The Man Who Saved the Whooping Crane: The Robert Porter Allen Story is a wonderful tale about an orinthologist who was assigned the seemingly impossible task of locating the last nesting side of the endangered whooping crane before the species disappeared. I'm not an avid birder, but this story captivated me. It tells of the struggles and dedication of Bob Allen, who in the 1940s set out into the Canadian wilderness to look for what amounts to a needle in a haystack. It was literally a race against time because there were only 15 whooping cranes left in the wild. But the book is more than just a story about saving an endangered species, Kaska also writes about Allen's personal struggles in balancing his work with his family life. For anyone who enjoys stories about unsung heros and adventure, this is the book for you. In the last part of the book, Kaska writes about the organization called Operation Migration, which is attempting to establish another wild flock of whooping cranes in the eastern United States. The founders of the organization were the inspiration behind the movie Fly Away Home. The stores about the young whooping cranes and what is involved in training them to follow lutralight planes had me laughing one minute and crying the next. I now follow their story daily on Facebook.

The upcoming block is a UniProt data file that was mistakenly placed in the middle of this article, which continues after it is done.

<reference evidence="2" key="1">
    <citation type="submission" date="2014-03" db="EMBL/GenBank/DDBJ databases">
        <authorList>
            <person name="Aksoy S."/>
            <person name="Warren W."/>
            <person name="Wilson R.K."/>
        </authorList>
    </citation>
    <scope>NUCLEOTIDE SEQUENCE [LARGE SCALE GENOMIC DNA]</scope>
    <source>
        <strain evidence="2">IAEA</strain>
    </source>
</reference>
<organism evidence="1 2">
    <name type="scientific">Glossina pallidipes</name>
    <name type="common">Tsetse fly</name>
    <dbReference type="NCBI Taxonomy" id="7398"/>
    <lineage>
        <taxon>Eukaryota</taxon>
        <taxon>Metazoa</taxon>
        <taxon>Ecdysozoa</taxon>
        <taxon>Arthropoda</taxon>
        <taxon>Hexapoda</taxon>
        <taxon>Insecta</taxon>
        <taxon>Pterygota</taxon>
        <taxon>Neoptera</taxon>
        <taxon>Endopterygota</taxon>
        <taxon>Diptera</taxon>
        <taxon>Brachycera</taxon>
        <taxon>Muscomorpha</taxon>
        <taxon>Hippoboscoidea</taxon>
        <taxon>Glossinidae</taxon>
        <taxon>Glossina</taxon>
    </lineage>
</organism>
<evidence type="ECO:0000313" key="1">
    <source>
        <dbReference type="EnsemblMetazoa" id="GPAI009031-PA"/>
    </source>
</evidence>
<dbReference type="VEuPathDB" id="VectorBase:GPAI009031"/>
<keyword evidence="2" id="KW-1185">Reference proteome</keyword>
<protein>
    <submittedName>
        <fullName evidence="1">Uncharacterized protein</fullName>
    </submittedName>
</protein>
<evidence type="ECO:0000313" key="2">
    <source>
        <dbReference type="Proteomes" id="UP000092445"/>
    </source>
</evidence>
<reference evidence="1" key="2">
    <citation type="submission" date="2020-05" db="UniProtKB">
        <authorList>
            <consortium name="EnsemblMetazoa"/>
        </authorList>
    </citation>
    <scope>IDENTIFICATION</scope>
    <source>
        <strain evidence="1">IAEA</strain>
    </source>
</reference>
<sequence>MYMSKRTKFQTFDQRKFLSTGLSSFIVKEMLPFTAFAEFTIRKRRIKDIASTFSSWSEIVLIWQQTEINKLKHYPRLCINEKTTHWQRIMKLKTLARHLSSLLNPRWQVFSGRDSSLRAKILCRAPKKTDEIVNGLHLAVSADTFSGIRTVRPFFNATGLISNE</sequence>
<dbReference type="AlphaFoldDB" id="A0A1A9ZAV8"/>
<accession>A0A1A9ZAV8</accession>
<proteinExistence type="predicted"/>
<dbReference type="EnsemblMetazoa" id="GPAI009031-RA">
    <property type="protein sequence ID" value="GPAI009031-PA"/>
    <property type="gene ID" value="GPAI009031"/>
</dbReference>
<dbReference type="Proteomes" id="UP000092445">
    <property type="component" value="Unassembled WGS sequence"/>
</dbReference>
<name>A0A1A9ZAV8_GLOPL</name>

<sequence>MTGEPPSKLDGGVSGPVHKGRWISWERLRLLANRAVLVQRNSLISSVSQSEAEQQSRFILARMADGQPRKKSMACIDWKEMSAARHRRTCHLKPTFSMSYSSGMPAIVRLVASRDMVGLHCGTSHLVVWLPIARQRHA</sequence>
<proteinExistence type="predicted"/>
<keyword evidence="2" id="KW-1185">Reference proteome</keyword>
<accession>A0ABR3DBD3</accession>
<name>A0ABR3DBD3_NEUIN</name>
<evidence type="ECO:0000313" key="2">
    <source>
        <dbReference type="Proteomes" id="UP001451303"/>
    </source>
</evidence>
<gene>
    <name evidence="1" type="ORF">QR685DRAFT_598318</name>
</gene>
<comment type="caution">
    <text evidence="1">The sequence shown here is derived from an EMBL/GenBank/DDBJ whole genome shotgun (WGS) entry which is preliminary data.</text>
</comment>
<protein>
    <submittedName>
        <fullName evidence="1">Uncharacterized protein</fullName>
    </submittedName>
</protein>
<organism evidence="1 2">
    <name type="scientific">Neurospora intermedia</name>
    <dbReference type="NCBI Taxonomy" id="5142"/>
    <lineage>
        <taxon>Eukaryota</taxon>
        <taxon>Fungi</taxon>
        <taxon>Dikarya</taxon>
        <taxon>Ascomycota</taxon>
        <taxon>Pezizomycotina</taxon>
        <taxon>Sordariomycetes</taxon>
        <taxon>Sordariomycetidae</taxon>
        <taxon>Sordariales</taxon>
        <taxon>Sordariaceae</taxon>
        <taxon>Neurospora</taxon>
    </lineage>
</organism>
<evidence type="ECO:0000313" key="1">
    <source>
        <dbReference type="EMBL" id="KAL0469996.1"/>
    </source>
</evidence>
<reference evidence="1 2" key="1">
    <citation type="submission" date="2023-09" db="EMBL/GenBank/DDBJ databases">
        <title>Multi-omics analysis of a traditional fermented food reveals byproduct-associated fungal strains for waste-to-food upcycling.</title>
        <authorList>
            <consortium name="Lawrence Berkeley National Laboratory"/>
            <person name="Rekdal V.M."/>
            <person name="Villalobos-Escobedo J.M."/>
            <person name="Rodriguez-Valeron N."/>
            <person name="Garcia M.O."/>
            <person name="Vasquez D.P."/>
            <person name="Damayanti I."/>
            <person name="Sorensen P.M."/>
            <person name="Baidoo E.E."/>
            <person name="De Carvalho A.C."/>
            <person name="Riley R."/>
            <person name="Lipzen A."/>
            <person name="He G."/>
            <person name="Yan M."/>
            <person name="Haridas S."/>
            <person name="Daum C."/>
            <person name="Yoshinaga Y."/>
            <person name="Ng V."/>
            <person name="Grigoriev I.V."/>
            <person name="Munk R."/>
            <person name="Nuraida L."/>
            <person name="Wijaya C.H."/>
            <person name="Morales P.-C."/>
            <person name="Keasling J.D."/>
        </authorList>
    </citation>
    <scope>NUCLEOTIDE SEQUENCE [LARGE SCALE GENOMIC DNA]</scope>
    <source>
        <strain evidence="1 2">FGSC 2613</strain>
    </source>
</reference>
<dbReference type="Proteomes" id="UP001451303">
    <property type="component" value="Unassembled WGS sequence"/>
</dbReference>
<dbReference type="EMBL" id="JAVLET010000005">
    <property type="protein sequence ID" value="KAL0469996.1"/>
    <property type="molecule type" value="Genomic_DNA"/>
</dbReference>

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3 of 3 people found the following review helpful By Chris on October 1, 2012
Format: Hardcover
I love true stories about people who make a difference and The Man Who Saved the Whooping Crane is one of the best I've read in a long time. The dedication and hard work that Robert Porter Allen gave to saving an endangered species is a true inspiration. The book is also an exciting read. Allen came very close to crashing his plane in a storm while in Canada, getting hypothermia when he was forced to land in icy water, and was lost in the woods for weeks when a pilot dropped him and his team in the wrong location. Despite the hardship and time away from his family, Allen persisted and his work paid off. Today, the population of whooping cranes numbers more than 300; a big improvement considering there were only 15 left in 1942.